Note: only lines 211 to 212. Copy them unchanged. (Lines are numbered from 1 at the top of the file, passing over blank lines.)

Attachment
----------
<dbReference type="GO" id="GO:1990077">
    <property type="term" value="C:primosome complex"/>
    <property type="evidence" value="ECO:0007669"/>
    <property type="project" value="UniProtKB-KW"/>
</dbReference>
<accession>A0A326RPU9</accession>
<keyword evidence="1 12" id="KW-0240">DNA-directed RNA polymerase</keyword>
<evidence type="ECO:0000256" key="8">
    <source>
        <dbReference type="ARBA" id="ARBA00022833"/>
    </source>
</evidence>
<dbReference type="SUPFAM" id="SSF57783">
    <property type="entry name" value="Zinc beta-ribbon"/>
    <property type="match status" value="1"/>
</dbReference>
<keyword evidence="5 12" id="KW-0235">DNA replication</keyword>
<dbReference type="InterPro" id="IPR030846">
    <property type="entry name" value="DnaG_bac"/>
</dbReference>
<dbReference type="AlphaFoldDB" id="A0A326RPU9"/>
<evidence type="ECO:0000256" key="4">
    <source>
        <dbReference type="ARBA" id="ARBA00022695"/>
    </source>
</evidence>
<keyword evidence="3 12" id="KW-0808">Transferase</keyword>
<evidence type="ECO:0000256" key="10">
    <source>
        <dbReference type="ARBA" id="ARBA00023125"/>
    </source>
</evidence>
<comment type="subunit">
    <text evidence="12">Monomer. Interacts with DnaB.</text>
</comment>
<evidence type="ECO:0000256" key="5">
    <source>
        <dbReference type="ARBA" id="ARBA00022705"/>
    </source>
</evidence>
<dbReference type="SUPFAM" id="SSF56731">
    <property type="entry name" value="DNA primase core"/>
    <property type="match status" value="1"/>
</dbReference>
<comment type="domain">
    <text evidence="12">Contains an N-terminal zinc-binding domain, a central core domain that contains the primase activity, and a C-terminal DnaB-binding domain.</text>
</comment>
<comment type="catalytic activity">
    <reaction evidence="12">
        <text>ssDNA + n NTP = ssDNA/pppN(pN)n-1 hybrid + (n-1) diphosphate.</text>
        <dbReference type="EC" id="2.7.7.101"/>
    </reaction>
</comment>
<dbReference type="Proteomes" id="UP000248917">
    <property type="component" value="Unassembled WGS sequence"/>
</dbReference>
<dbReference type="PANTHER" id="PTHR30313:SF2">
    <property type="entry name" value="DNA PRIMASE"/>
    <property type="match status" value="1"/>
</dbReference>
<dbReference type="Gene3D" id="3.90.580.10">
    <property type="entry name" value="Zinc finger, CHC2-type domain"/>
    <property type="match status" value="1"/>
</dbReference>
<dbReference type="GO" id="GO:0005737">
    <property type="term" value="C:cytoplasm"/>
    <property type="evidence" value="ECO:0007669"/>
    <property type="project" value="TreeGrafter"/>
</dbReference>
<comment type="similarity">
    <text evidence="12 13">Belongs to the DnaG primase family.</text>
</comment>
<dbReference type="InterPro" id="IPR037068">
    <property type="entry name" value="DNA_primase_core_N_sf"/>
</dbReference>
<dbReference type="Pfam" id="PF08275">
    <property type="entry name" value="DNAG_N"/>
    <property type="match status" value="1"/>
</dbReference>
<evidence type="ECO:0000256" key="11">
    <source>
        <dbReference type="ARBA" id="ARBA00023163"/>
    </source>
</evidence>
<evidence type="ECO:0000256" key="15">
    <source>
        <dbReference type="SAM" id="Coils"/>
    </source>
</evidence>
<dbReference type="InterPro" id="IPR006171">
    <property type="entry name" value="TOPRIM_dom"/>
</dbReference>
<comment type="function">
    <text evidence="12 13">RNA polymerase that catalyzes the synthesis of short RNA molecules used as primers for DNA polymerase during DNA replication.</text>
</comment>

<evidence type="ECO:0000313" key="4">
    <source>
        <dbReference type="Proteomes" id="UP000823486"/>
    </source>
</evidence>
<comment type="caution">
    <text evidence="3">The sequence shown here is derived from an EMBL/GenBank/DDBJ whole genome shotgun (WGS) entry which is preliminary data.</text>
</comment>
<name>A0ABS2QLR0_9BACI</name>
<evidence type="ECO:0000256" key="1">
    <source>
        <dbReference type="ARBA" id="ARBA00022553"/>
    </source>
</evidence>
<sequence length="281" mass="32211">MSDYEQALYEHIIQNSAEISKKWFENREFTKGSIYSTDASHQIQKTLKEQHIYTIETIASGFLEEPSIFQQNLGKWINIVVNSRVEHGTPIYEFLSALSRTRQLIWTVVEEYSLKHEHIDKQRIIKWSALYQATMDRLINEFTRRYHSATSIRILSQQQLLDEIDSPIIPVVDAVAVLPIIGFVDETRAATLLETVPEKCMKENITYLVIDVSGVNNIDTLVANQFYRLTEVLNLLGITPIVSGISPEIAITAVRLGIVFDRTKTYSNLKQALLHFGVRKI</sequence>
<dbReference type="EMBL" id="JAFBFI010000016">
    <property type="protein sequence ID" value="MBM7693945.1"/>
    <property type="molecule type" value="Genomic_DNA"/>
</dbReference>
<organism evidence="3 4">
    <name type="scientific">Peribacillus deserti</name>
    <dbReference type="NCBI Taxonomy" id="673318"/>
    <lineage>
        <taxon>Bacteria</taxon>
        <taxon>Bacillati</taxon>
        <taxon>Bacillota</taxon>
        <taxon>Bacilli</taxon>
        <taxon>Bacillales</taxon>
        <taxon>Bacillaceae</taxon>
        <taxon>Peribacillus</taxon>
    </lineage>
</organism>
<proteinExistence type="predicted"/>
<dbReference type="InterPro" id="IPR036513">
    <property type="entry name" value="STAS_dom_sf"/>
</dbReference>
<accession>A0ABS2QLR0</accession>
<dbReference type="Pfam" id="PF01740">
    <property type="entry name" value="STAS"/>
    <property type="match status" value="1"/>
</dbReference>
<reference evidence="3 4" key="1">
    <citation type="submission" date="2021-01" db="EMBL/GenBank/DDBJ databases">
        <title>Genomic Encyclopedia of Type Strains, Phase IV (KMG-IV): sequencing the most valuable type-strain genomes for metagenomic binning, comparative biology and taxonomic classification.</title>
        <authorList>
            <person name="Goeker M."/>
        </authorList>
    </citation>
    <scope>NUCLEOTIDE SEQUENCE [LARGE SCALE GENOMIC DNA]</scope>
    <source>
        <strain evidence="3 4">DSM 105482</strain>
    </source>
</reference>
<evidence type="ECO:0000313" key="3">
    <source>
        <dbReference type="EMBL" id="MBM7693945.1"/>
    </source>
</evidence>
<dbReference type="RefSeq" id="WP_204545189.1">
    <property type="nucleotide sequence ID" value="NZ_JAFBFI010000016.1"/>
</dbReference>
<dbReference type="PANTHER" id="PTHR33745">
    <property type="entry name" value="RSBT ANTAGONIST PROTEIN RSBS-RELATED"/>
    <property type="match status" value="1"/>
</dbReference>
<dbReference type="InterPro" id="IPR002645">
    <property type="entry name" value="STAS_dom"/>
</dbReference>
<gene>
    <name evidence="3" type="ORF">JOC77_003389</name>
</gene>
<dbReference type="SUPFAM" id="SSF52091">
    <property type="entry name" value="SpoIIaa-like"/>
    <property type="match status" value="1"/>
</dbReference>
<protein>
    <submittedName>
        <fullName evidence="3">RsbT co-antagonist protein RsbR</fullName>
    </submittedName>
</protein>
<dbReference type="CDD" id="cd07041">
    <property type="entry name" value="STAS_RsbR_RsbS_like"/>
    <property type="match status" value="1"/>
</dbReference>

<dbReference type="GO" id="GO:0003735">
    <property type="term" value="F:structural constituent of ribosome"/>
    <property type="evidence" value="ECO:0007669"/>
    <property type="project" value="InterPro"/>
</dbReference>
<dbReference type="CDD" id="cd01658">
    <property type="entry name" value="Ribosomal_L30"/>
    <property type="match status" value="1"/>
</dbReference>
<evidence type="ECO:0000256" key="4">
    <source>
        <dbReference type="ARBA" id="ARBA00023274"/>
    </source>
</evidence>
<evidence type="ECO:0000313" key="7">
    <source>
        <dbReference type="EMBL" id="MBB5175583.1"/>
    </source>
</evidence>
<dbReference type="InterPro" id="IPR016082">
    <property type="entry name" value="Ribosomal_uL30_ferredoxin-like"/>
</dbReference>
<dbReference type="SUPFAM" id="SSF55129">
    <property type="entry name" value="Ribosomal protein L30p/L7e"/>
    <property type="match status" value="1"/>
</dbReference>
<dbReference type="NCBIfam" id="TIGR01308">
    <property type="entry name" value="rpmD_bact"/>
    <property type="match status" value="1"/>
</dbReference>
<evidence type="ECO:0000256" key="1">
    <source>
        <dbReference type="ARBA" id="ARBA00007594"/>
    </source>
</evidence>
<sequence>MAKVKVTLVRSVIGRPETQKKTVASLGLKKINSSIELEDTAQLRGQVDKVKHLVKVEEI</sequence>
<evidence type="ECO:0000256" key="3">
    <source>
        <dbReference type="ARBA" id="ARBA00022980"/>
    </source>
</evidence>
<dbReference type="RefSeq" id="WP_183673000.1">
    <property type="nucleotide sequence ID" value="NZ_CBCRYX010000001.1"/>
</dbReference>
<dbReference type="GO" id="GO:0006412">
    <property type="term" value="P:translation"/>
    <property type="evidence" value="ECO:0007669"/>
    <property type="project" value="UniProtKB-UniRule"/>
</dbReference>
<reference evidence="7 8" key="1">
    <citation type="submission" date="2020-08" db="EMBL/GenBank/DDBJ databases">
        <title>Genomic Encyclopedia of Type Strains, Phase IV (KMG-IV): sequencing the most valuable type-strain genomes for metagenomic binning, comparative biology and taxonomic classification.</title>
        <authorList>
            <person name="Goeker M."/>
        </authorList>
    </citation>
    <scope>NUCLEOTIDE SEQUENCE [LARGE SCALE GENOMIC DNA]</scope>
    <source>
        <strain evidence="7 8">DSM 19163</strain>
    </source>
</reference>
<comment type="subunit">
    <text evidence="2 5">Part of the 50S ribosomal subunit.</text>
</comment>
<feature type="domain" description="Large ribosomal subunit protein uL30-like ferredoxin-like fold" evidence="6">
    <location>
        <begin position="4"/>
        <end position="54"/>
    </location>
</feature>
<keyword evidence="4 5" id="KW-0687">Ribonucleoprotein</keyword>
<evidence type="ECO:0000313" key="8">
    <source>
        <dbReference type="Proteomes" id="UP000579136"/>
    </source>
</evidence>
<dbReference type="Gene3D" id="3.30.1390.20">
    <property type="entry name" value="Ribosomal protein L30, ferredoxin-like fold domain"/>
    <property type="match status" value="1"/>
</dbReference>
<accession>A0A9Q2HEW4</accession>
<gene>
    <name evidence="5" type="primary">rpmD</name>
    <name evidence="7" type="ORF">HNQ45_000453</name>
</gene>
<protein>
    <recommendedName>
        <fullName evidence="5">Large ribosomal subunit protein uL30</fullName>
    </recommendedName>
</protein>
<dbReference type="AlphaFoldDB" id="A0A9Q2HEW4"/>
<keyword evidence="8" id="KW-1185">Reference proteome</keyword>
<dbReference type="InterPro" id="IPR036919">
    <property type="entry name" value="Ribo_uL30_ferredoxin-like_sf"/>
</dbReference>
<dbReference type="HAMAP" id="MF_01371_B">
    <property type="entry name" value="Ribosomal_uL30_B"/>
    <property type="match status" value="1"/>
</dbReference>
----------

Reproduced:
    <source>
        <dbReference type="ARBA" id="ARBA00007594"/>